Review: Romeo and Juliet as New York Hipsters
By Kimberly Feltkamp
New York Opera Exchange began its 2013-2014 season with a staged concert of Charles Gounod’s Roméo et Juliette. This production was set in the modern day, complete with drunk party-goers, hipster reindeer sweaters, and fist fights. The action, directed by Andreas Hager, worked well in the small space of the Unitarian Church of All Souls and accurately portrayed how the age-old story would happen today. The New York Opera Exchange Orchestra, a chamber group conducted by David Leibowitz, performed magnificently, cleanly and passionately undergirding the plot. The brass section brought particular strength and majesty to the performance, adding to the drama led by the shimmering strings.
The cast, comprised completely of young, yet excellent voices, gave a strong performance. Kendra Berentsen’s Juliet, Scott Ingham’s Romeo, Victor Starsky’s Tybalt, and Nicholas A. Wiggins’ Mercutio stood out from the rest. Ms. Berentsen sang Juliet with dedication, her gorgeously ringing high notes evoking the pathos and honesty that make her character so endearing. Mr. Ingham brought a great command and an even tone to his Romeo, flaunting a wide vocal range. Mr. Starsky obviously understood the heart of Tybalt and the strength of his voice matched the strength of his characterization. He displayed a sensitivity and musicality that exceeded the norm. Mr. Wiggins’ large-voiced Mercutio filled the hall with warmth, drawing the audience into his plight. Mezzo Rebecca Henry sang Gertrude with her beautifully rich and well-tempered voice and Joseph Beckwith portrayed Capulet with a nobility of presence and vocal tone.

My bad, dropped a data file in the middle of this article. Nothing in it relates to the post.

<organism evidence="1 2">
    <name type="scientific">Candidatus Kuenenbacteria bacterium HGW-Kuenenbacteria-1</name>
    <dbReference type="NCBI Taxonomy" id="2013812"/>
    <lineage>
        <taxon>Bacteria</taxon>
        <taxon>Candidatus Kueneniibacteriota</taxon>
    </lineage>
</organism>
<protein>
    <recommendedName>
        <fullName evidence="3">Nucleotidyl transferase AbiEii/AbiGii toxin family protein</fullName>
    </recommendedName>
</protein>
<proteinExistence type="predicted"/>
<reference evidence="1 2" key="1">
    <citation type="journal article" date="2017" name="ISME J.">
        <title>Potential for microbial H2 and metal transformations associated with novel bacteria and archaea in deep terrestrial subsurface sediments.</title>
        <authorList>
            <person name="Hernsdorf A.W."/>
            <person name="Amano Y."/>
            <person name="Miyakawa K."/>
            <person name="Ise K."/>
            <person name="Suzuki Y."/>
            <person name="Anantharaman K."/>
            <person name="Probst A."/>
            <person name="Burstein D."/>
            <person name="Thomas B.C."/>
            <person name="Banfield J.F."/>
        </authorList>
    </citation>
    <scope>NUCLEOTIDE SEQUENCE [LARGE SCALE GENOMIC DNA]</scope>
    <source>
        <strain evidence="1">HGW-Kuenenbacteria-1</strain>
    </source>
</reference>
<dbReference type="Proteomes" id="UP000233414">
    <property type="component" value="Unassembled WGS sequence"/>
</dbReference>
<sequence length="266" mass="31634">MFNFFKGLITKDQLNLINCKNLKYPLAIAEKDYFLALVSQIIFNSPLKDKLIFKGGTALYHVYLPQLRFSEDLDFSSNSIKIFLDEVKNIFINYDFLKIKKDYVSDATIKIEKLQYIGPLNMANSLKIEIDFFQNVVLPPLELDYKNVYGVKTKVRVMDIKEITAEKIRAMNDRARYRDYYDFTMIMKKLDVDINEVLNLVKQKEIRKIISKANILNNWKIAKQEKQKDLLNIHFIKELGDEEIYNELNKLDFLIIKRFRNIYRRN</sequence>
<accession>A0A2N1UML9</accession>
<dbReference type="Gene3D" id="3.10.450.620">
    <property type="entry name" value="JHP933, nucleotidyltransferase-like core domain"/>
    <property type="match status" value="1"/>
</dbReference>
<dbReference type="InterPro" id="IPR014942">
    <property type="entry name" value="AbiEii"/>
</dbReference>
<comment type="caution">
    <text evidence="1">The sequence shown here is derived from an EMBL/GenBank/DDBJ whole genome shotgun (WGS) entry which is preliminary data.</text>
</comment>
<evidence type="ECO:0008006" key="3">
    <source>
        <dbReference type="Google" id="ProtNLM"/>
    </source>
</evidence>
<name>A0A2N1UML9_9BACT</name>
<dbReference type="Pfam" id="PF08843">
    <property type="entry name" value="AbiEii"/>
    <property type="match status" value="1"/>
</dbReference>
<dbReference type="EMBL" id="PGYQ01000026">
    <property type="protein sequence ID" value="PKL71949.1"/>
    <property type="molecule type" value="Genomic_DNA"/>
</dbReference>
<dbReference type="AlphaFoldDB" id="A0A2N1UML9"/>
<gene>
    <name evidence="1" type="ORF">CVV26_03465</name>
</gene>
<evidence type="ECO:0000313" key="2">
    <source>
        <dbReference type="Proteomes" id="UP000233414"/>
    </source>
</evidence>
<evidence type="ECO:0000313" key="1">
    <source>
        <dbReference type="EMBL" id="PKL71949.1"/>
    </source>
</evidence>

Some highlights of the night included Kendra Berentsen’s “Ah, je veux vivre” and the balcony scene. Ms. Berentsen’s rendition of the aria was delicate, with a pulsing energy beneath that gave it the “butterflies in the stomach” feeling that Gounod wanted. The balcony scene worked perfectly in the space, the altar of the church transforming into Juliet’s perch. The exchange between the lovers was realistic and moving. The dramatic use of lighting throughout gave an increased intensity to the staging and the creative costuming (Joel Yapching) exposed the characters’ personalities while making the story more relatable to the audience.
New York Opera Exchange’s Roméo et Juliette is a perfect example of the power and honesty of small-space opera. They pushed beyond the traditional stage requirements and produced an equally-moving experience. Mr. Hager staged the scenes practically and dramatically while the cast provided all the emotional material. The orchestra, just the right size for the space and the opera, gave the performance that extra strength. Overall, it brought to life the inner turmoil and passion of the very human characters of Romeo and Juliet.